In late 2017, the Food and Drug Administration (FDA) introduced some non-binding guidance on 3D printed medical products. These regulations come with the anticipation that U.S. regulators are planning to release more guidelines in the new year and beyond. Last month, the FDA unveiled a “comprehensive technical frameworks” intended to aide manufacturers using 3D printing systems to produce medical products like medical devices, medication and human tissues.
According to the FDA, the guidance is meant to clearly define the manufacturing recommendations in regards to submissions of 3D printed products. In addition to this, they have been set to clarify the agency’s “thinking” on additive manufacturing product testing and device design.
The FDA stated, “Overall, it will help manufacturers bring their innovations to market more efficiently by providing a transparent process for future submissions and making sure our regulatory approach is properly tailored to the unique opportunities and challenges posed by this promising new technology.”
FDA Commissioner Scoot Gottlieb also added that the agency is “working to provide a more comprehensive regulatory pathway that keeps pace with those advances, and helps facilitate efficient access to safe and effective innovations that are based on these technologies.”
Sources at the agency say that currently, the FDA is laying down the framework for applying the existing laws and regulations that govern the manufacturing processes of non-traditional manufacturers such as the academic institutions and medical facilities that produce 3D printed, custom devices tailored to individual patients being treated. In addition to this, the FDA intends to review regulatory issues “on the bioprinting of biological, cellular and tissue-based products in order to determine whether additional guidance is needed beyond the recently released regulatory framework on regenerative medicine medical products.”
Despite the noise being made by the FDA regulations, 3D printing may still end up being a long-term project. Jura Zibas, an attorney from Wilson Elser Moskowitz Edelman & Dicker, explains that this isn’t exactly a speedy process in the United States, unfortunately:
“The FDA is the main agency at the moment looking to regulate 3D printing,” Zibas told Legaltech News. “Any products that fall under FDA regulation, 3D printing regulations will apply. 3D printing regulations within various industries and agencies will continue to expand given the consumer safety issues related to medical devices, as well as other products…As the use of 3D printing grows, there will undoubtedly be more regulation proposed. 3D printing will impact many different areas of risk, so we cannot predict what regulations will pass on a federal or state level,” Zibas said. But, she cautioned, new technology “should not be controlled by legislators and regulators who are not fully familiar with the technology and its uses.” Zibas would go on to add, “The concern related to over regulation is that it could stifle technological advancement. We need to assure the public is safe when using technology, but not curtail progress while other countries move forward and surpass our potential.”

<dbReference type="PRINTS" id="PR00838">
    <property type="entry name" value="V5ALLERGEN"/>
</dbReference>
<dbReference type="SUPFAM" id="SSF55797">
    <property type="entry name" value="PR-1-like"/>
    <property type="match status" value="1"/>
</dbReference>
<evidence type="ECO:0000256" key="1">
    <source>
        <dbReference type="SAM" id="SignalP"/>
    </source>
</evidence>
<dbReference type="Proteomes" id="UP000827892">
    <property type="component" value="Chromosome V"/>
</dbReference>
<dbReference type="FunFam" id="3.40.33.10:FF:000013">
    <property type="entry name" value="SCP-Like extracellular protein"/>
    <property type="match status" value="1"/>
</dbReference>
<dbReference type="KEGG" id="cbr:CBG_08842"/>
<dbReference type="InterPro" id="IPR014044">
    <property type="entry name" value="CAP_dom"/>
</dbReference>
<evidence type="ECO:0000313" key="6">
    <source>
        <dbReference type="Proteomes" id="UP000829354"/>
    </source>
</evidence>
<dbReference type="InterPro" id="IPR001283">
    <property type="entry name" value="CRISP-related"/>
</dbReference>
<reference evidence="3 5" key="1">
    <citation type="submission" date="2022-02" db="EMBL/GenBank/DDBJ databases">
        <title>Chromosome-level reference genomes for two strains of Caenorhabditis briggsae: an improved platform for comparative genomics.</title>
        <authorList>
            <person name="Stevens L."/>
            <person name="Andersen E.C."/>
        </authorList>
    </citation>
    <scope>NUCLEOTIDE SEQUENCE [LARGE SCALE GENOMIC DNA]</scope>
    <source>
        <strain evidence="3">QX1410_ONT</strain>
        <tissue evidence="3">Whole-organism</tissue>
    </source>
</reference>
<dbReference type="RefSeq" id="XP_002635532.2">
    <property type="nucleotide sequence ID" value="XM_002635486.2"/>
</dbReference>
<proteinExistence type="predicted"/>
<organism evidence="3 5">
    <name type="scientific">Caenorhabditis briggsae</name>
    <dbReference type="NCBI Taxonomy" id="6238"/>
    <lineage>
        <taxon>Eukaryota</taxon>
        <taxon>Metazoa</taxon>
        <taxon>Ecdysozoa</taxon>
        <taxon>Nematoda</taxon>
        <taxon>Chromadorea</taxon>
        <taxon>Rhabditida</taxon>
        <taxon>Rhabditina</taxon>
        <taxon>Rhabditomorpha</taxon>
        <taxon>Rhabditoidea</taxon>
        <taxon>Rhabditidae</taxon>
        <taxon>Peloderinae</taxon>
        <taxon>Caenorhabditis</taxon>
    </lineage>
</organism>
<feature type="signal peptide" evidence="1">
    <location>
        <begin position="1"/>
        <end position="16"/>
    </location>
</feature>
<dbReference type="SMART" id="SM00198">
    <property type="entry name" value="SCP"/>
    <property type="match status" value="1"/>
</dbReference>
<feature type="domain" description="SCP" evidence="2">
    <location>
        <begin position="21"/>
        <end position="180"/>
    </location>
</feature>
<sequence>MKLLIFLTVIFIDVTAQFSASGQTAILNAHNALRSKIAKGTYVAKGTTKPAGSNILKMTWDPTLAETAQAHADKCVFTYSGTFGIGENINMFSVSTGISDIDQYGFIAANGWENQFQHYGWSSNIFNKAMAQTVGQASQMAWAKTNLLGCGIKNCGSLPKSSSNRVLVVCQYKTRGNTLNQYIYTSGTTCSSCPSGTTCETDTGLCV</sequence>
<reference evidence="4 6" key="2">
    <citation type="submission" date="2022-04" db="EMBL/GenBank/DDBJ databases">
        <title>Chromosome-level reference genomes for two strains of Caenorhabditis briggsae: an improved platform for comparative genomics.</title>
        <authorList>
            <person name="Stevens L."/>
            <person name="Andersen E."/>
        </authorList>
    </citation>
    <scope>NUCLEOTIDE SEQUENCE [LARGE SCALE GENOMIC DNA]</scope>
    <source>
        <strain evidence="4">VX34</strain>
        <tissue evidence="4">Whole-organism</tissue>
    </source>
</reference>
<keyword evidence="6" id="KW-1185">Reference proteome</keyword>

The United States’ FDA isn’t alone in this regulatory process. The European Union is also considering forming new regulations for 3D printing technologies. The European Parliament’s Committee on Legal Affairs recently released a 3D printing working paper. There is some concern highlighted in the working paper, specifically related to legal, ethical, health and safety issues, but the FDA is beginning to put those concerns to bed after having reviewed over 100 3D printed medical devices such as knee replacements and implants. In addition to this, the first ever 3D printed drug – which treats seizures – was approved by the FDA. Adding even more, the FDA’s Center of Drug Evaluation and Research has been in talks with various pharmaceutical manufacturers about using 3D printing for the production of drugs.
“This is likely just the tip of the iceberg given the exponential growth of innovative research in this field,” said Gottlieb, the FDA commissioner. “We envision that burn patients in the near future will be treated with their own new skin cells that are 3D printed directly onto their burn wounds. Further down the road, there is the potential for this same technology to eventually be used to develop replacement organs.”